As Colorado's Muslim community grows and matures in a post-Sept. 11 world, scenes like this are becoming more commonplace. A new generation of Muslims with feet firmly in the U.S. is pushing greater engagement with the wider community through service projects and interfaith work.
Below the surface of such gestures, Muslims in Denver and across the country are in the midst of an identity struggle with profound implications.
That debate - which centers on issues ranging from the role of women to coping with assimilation - is one in which "progressive" and "conservative" are loaded terms and a scarf worn on the head is a dividing line.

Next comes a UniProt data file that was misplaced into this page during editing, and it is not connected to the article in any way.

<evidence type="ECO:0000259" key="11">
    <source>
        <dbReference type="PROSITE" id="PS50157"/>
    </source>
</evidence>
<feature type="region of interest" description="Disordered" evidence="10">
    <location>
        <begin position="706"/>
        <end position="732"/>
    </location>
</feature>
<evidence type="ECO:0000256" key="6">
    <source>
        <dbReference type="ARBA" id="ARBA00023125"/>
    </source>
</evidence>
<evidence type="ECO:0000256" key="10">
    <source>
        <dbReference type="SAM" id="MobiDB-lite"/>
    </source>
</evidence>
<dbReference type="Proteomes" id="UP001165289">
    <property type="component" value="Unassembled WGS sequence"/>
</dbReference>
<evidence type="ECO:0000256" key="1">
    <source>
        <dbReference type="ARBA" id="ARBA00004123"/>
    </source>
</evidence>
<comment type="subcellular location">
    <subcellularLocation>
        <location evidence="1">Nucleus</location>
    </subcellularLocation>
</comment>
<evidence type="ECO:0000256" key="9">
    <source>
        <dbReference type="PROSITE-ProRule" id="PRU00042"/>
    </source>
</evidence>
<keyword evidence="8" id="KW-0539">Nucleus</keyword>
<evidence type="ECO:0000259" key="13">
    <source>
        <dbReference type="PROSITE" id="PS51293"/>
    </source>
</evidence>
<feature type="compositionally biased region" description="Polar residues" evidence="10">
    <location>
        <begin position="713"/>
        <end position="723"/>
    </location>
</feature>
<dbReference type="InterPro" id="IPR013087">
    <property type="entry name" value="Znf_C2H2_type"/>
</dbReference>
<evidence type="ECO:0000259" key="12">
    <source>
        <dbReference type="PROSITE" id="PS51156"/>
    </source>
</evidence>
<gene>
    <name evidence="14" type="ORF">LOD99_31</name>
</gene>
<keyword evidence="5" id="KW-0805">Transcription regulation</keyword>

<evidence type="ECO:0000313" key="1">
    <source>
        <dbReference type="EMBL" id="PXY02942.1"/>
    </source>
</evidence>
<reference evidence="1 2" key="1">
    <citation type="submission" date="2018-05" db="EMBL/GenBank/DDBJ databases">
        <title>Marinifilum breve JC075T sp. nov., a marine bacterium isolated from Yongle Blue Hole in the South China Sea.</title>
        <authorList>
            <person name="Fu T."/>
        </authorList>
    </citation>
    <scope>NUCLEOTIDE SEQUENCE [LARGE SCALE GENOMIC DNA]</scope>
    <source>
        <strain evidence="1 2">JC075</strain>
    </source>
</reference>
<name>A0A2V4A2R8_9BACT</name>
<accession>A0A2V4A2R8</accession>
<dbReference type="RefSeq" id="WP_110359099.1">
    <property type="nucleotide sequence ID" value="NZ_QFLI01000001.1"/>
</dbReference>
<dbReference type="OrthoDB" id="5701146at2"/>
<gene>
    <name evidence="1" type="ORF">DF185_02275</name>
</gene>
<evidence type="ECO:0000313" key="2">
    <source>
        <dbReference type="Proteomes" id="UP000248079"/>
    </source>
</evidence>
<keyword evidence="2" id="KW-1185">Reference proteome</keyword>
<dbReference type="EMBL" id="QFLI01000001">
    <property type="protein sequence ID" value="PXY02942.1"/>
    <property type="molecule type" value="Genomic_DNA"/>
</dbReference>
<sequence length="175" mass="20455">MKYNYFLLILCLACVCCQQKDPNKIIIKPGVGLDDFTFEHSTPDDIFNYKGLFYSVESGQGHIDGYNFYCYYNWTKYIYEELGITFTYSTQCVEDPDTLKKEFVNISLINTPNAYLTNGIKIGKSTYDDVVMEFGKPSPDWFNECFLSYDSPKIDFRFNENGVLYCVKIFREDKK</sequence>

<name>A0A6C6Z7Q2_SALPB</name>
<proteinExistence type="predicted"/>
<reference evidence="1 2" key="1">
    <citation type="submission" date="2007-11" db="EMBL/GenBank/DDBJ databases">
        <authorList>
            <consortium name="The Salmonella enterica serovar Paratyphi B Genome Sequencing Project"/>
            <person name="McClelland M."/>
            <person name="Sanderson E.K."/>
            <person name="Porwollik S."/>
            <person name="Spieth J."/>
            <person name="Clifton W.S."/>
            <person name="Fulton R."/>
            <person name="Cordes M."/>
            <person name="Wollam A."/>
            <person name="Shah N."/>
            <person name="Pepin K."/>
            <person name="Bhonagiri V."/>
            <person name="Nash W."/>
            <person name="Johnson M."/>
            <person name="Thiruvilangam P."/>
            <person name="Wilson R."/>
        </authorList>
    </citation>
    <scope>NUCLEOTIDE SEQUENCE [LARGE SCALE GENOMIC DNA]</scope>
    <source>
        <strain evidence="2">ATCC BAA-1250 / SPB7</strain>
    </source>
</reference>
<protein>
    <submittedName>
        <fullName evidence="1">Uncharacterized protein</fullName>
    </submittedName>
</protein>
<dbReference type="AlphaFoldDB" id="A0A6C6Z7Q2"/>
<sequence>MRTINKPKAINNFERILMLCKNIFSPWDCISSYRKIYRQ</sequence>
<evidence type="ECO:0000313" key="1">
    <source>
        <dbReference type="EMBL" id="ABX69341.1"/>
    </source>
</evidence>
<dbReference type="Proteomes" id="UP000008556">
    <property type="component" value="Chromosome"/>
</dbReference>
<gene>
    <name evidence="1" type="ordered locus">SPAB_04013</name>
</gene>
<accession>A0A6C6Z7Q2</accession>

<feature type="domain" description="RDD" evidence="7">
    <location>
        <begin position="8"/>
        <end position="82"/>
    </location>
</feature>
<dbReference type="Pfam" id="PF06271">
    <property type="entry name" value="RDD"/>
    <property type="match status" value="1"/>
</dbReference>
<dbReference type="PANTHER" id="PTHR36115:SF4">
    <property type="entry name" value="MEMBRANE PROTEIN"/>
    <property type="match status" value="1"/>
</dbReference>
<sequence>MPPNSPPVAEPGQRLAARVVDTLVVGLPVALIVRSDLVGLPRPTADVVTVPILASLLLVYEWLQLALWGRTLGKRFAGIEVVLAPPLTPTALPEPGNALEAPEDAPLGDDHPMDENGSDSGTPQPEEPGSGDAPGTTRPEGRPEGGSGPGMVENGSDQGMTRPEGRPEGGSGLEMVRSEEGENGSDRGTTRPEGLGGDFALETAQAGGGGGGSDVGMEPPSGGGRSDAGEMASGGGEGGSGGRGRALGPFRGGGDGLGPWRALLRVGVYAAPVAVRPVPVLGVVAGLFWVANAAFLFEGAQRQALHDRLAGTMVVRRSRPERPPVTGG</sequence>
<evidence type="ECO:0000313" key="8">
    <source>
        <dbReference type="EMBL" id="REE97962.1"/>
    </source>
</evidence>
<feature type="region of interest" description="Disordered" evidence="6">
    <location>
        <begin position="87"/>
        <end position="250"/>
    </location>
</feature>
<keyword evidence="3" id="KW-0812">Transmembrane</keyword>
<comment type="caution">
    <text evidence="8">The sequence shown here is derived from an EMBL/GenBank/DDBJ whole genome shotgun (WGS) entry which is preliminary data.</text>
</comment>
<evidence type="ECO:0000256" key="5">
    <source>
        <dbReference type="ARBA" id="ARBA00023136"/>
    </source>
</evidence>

Whereas the old guard of U.S. Muslims dwelled on events in the Middle East, the next generation is more interested in understanding American culture, said University of Denver religious studies professor Liyakat Takim.
"There is tension between conservative and more liberal or reform- minded Muslims focused mostly on openness to America," he said. "The differences are healthy. It shows the community is thinking and evolving.
"Muslims," he said, "are going through a process of transition from being Muslims in America to being American Muslims."